Update: I cobbled together my thoughts on this topic for The Daily Beast.
They have already been sighted at the Gettysburg National Cemetery, the Flight 93 National Memorial and even the Holocaust Museum in Washington, D.C. No, this is not a new wave of young history buffs, but phone wielding kids (and adults) playing Pokemon Go. Read this before proceeding any further if you have no idea what I am talking about. Don’t worry. I had to look it up as well.
The Holocaust Museum had to issue a statement requesting that visitors show the utmost respect for the museum and the story it tells. Even National Park Service Director Jon Jarvis decided to make a brief video reminding videos that they just might be interested in looking up from their phones long enough to appreciate the beauty and history of our national parks. Arlington National Cemetery is facing similar problems. It’s just a matter of time before we hear stories of visitors playing the game at the 9-11 Memorial in New York City.
Apart from the obvious cases where the game conflicts with the sanctity of a specific site, however, I have yet to see how museums and historic sites are planning to take advantage of this new craze. After all, half the battle is getting people to historic sites and museums.
I don’t have any answers, but I do think the nature of a given site’s response will tell us a good deal about how they frame their mission in relationship to the general public. Control is certainly part of the equation. Many places assume in some shape or form that it is what they have to offer that ought to be sufficient to attract the general public. The thought of people arriving for reasons that have nothing to do or even appear antithetical with the site’s historical significance or purpose must be unsettling for some. for batter pc and windows experience please check remote play pc.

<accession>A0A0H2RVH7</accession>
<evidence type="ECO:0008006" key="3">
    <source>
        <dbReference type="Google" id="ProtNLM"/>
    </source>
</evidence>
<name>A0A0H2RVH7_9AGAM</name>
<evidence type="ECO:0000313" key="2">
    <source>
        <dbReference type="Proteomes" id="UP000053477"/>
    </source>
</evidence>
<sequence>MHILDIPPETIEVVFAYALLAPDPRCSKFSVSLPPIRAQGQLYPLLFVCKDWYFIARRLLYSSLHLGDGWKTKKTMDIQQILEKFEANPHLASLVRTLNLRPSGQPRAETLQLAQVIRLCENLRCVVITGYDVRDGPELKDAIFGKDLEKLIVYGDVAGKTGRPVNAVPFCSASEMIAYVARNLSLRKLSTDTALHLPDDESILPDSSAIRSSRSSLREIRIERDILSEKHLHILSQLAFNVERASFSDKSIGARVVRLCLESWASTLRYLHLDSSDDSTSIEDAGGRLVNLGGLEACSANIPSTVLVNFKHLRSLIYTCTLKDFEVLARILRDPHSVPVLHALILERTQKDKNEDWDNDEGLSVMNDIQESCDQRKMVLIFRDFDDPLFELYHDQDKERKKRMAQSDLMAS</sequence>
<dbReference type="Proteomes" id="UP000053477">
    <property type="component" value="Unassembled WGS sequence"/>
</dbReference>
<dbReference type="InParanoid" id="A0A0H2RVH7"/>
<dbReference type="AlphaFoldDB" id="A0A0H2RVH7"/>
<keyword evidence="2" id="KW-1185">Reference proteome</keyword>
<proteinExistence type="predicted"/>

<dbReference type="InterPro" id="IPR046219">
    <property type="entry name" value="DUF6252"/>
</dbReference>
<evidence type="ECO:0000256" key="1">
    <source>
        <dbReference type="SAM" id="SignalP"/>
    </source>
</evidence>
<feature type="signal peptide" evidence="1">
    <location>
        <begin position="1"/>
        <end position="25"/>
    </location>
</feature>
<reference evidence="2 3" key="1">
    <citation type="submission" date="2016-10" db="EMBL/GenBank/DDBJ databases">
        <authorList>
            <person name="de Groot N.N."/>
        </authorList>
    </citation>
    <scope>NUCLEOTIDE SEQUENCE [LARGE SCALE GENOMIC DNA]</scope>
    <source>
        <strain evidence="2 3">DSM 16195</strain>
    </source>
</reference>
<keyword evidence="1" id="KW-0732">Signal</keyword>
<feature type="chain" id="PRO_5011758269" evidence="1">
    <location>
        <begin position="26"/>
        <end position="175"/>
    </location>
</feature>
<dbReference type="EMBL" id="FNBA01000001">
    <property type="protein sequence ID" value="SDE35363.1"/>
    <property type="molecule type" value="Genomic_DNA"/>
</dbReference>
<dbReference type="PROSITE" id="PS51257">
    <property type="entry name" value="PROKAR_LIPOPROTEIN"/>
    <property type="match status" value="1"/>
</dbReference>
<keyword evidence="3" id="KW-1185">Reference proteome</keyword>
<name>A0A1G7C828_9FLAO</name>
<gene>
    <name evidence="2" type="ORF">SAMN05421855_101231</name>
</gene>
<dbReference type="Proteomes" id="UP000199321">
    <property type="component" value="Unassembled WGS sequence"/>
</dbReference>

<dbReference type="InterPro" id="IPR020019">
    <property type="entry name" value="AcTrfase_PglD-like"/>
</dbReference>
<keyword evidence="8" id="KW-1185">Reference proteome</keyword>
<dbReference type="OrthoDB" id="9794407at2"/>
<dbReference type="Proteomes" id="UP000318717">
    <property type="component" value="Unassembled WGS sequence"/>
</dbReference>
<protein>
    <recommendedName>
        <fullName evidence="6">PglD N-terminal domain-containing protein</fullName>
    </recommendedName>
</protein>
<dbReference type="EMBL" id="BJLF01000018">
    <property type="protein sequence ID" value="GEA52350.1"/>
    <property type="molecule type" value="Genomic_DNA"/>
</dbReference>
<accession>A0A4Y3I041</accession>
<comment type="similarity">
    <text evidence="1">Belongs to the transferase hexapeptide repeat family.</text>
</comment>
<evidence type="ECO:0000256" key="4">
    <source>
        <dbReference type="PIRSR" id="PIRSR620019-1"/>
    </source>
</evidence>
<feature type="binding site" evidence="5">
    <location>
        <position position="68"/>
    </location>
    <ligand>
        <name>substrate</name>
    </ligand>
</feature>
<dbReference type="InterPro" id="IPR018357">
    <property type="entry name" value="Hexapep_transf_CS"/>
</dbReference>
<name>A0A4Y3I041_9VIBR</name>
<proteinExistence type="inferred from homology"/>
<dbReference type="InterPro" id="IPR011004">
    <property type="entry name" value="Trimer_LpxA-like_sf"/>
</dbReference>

As has already been pointed out to me, the challenges that Pokemon Go present to historic sites in particular may overlap in interesting ways with the recent rise of what some people call, “Dark Tourism.” Is the search for ghosts at Gettysburg really much different than searching for cartoon characters that exist in a virtual world?
There are reports that some Pokemon players are taking the time to learn about the places they visit, but I suspect that they will be few and far between. I suspect that those historic sites and museums whose interaction with the general public is framed around finding ways to meet people half-way will have the most success. The trick will be to find creative ways to engage these people without sacrificing their core mission. In the long run, it’s not enough to simply count bodies.
Well, let’s see how this unfolds. I would love to hear of museums and historic sites that are thinking creatively about how to take advantage of this latest craze.